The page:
Partial differential equations are typically solved by means of finite difference, finite volume or finite element methods resulting in large, highly coupled, ill-conditioned and sparse (non-)linear systems. In order to minimize the computing time we want to exploit the capabilities of modern parallel architectures. The rapid hardware shifts from single core to multi-core and many-core processors lead to a gap in the progression of algorithms and programming environments for these platforms â?? the parallel models for large clusters do not fully utilize the performance capability of the multi-core CPUs and especially of the GPUs. Software stack needs to run adequately on the next generation of computing devices in order to exploit the potential of these new systems. Moving numerical software from one platform to another becomes an important task since every parallel device has its own programming model and language. The greatest challenge is to provide new techniques for solving (non-)linear systems that combine scalability, portability, fine-grained parallelism and flexibility across the assortment of parallel platforms and programming models. The goal of this thesis is to provide new fine-grained parallel algorithms embedded in advanced sparse linear algebra solvers and preconditioners on the emerging multi-core and many-core technologies.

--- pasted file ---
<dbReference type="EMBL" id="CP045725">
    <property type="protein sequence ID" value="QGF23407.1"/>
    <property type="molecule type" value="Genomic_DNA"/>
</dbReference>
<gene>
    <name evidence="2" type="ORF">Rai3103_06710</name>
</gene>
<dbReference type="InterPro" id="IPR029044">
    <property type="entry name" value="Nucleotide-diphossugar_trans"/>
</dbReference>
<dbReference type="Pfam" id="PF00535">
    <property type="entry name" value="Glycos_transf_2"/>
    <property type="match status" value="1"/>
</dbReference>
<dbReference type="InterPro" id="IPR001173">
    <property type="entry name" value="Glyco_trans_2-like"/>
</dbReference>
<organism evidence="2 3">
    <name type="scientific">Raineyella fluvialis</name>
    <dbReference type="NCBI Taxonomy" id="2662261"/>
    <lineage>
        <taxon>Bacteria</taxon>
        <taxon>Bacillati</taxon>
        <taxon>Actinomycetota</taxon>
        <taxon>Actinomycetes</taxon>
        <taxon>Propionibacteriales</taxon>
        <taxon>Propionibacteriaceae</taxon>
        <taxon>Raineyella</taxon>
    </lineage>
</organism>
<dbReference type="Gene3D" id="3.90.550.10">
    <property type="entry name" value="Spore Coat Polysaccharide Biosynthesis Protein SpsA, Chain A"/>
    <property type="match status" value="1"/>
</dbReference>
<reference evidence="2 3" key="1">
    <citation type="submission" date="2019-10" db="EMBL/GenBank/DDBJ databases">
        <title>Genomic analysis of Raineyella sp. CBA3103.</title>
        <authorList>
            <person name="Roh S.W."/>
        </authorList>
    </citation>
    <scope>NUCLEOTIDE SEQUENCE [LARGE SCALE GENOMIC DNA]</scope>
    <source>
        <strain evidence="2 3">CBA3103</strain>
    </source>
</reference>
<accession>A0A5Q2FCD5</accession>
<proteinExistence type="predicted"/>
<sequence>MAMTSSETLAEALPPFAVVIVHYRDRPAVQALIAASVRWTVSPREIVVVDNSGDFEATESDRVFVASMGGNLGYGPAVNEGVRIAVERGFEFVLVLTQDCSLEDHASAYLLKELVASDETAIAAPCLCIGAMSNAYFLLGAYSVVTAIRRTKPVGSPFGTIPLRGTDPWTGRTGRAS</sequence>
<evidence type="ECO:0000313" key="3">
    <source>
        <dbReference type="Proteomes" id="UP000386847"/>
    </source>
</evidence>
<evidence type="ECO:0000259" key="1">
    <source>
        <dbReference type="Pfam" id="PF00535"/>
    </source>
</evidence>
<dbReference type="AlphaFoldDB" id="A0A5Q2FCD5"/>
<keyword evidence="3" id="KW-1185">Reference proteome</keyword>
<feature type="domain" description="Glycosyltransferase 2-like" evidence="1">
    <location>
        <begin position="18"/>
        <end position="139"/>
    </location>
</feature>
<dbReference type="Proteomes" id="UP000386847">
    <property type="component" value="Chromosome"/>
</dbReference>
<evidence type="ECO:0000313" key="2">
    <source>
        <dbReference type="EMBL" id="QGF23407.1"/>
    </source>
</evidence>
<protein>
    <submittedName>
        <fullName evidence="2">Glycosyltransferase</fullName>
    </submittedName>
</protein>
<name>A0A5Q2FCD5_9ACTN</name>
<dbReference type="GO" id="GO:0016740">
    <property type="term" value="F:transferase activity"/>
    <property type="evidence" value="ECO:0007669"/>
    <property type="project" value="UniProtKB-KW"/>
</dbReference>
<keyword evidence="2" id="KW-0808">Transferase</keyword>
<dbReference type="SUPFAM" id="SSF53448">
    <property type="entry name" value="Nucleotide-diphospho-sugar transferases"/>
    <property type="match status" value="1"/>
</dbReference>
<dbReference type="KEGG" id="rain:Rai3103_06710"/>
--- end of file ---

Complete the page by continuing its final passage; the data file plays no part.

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With respect to the mathematical methods, we focus on efficient iterative linear solvers. Here, we consider two types of solvers â?? out-of-the-box solvers such as preconditioned Krylov subspace solvers (e.g. CG, BiCGStab, GMRES), and problem-aware solvers such as geometric matrix-based multi-grid methods. Clearly, the majority of the solvers can be written in terms of sparse matrix-vector and vector-vector operations which can be performed in parallel. Our aim is to provide parallel, generic and portable preconditioners which are suitable for multi-core and many-core devices. We focus on additive (e.g.~Gauss-Seidel, SOR), multiplicative (ILU factorization with or without fill-ins) and approximate inverse preconditioners. The preconditioners can also be used as smoothing schemes in the multi-grid methods via a preconditioned defect correction step. We treat the additive splitting schemes by a multi-coloring technique to provide the necessary level of parallelism. For controlling the fill-in entries for the ILU factorization we propose a novel method which we call the power(q)-pattern method. We prove that this algorithm produces a new matrix structure with diagonal blocks containing only diagonal entries. This approach provides higher degrees of parallelism in comparison with the level-scheduling/topological sort algorithm. With these techniques we can perform the forward and backward substitution of the preconditioning step in parallel. By formulating the algorithm in block-matrix form we can execute the sweeps in parallel only by performing matrix-vector multiplications. Thus, we can express the data-parallelism in the sweeps without any specification of the underlying hardware or programming models.